Hello, New Friends!
I’m very excited to make your acquaintance as we all get to know the people, land, spirit and culture of Nepal. Next Friday I’ll leave my family and my home among the vineyards of Sonoma County in California to launch this adventure from San Francisco. 23 hours later, I’ll have crossed the Pacific, alighted in China, and soared over the Himalayas before dropping down into Kathmandu. I’m hoping to see Mount Everest from the plane.
For me, this journey is a reunion with myself. Before I became a parent to my beloved 8-year old daughter, I trekked and traveled all over the world. As an anthropologist and ethnographer, I lived among indigenous peoples of Cameroon, Hawai’i, Mexico, and the Amazon of both Brazil and Peru, studying their healing practices and sacred plant medicines. As a new parent, I had envisioned imparting my wanderlust to my daughter and sharing my love of global human cultures with her as soon as she could enjoy extended air travel.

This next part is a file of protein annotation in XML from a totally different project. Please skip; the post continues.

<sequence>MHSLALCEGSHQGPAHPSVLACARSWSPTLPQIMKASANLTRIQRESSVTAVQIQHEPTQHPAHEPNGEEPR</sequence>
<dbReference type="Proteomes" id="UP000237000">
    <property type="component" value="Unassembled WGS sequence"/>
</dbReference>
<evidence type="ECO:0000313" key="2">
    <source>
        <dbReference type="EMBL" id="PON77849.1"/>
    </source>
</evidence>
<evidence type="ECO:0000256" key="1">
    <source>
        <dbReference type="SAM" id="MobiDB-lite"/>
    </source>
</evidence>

Alas, when my daughter was four, a life-threatening brain tumor changed that plan and required that our family stay close to Western medical facilities, first for surgery, then for months of in-patient rehab, and then years of more rehab, medical testing and MRIs. Instead of roving the globe studying ritual healing practices in Bafut or the syncretic ayahuasca churches of Salvador, I have been deeply immersed in entirely foreign subculture for the last four years: a community of pediatric brain cancer patients and their families and the most technologically advanced surgeons, oncologists, scientists and others who have devoted their lives to helping these remarkable children live…and then live full lives.
I am happy to say that my daughter is well. Her recovery from her surgery has been miraculous, and while we may never hike the Inca Trail together, her very existence is an extraordinary journey. And being a parent to her is the most excruciatingly beautiful journey I never could have imagined or planned. This will be the first time that I’ve been away from my daughter for any significant period of time, and I will miss her and my spouse, but I feel absolutely certain that Kathmandu is where I belong for the second half of January, re-connecting with myself and connecting with you and Nepal. I’m so looking forward to sharing this journey with all of you. Namaste!